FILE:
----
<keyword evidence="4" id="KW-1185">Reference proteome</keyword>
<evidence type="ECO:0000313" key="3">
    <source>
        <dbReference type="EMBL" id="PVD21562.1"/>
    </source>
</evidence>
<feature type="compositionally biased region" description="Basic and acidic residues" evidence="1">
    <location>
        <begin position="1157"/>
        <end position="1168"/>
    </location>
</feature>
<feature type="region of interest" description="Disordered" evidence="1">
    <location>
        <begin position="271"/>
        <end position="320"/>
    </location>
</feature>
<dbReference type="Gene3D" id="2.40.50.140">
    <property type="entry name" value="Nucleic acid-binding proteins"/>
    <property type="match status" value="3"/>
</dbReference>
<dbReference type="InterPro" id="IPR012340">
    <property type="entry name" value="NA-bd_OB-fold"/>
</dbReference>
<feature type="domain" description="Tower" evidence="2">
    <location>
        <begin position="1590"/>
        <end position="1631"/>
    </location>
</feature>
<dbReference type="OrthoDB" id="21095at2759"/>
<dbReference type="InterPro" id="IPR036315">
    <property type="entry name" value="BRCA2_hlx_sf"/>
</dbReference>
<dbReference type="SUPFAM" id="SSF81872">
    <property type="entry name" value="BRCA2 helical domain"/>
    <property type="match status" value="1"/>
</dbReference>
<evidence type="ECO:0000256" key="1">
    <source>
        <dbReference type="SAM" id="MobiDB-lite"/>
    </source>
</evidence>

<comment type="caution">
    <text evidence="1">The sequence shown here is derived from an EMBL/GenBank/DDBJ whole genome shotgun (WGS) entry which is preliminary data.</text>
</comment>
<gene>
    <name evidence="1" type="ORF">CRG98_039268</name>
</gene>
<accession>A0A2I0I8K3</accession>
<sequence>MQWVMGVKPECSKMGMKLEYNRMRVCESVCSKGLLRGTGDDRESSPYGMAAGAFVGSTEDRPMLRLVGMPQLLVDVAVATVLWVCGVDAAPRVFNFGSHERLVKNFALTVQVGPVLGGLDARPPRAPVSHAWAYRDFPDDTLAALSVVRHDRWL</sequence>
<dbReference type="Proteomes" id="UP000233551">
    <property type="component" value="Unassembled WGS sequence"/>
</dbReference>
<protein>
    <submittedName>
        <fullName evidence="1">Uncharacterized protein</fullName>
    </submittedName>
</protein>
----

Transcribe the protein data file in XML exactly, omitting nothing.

<keyword evidence="4" id="KW-1185">Reference proteome</keyword>
<evidence type="ECO:0000313" key="3">
    <source>
        <dbReference type="EMBL" id="PVD21562.1"/>
    </source>
</evidence>
<feature type="compositionally biased region" description="Basic and acidic residues" evidence="1">
    <location>
        <begin position="1157"/>
        <end position="1168"/>
    </location>
</feature>
<feature type="region of interest" description="Disordered" evidence="1">
    <location>
        <begin position="271"/>
        <end position="320"/>
    </location>
</feature>
<dbReference type="Gene3D" id="2.40.50.140">
    <property type="entry name" value="Nucleic acid-binding proteins"/>
    <property type="match status" value="3"/>
</dbReference>
<dbReference type="InterPro" id="IPR012340">
    <property type="entry name" value="NA-bd_OB-fold"/>
</dbReference>
<feature type="domain" description="Tower" evidence="2">
    <location>
        <begin position="1590"/>
        <end position="1631"/>
    </location>
</feature>
<dbReference type="OrthoDB" id="21095at2759"/>
<dbReference type="InterPro" id="IPR036315">
    <property type="entry name" value="BRCA2_hlx_sf"/>
</dbReference>
<dbReference type="SUPFAM" id="SSF81872">
    <property type="entry name" value="BRCA2 helical domain"/>
    <property type="match status" value="1"/>
</dbReference>
<evidence type="ECO:0000256" key="1">
    <source>
        <dbReference type="SAM" id="MobiDB-lite"/>
    </source>
</evidence>

<comment type="caution">
    <text evidence="1">The sequence shown here is derived from an EMBL/GenBank/DDBJ whole genome shotgun (WGS) entry which is preliminary data.</text>
</comment>
<gene>
    <name evidence="1" type="ORF">CRG98_039268</name>
</gene>
<accession>A0A2I0I8K3</accession>
<sequence>MQWVMGVKPECSKMGMKLEYNRMRVCESVCSKGLLRGTGDDRESSPYGMAAGAFVGSTEDRPMLRLVGMPQLLVDVAVATVLWVCGVDAAPRVFNFGSHERLVKNFALTVQVGPVLGGLDARPPRAPVSHAWAYRDFPDDTLAALSVVRHDRWL</sequence>
<dbReference type="Proteomes" id="UP000233551">
    <property type="component" value="Unassembled WGS sequence"/>
</dbReference>
<protein>
    <submittedName>
        <fullName evidence="1">Uncharacterized protein</fullName>
    </submittedName>
</protein>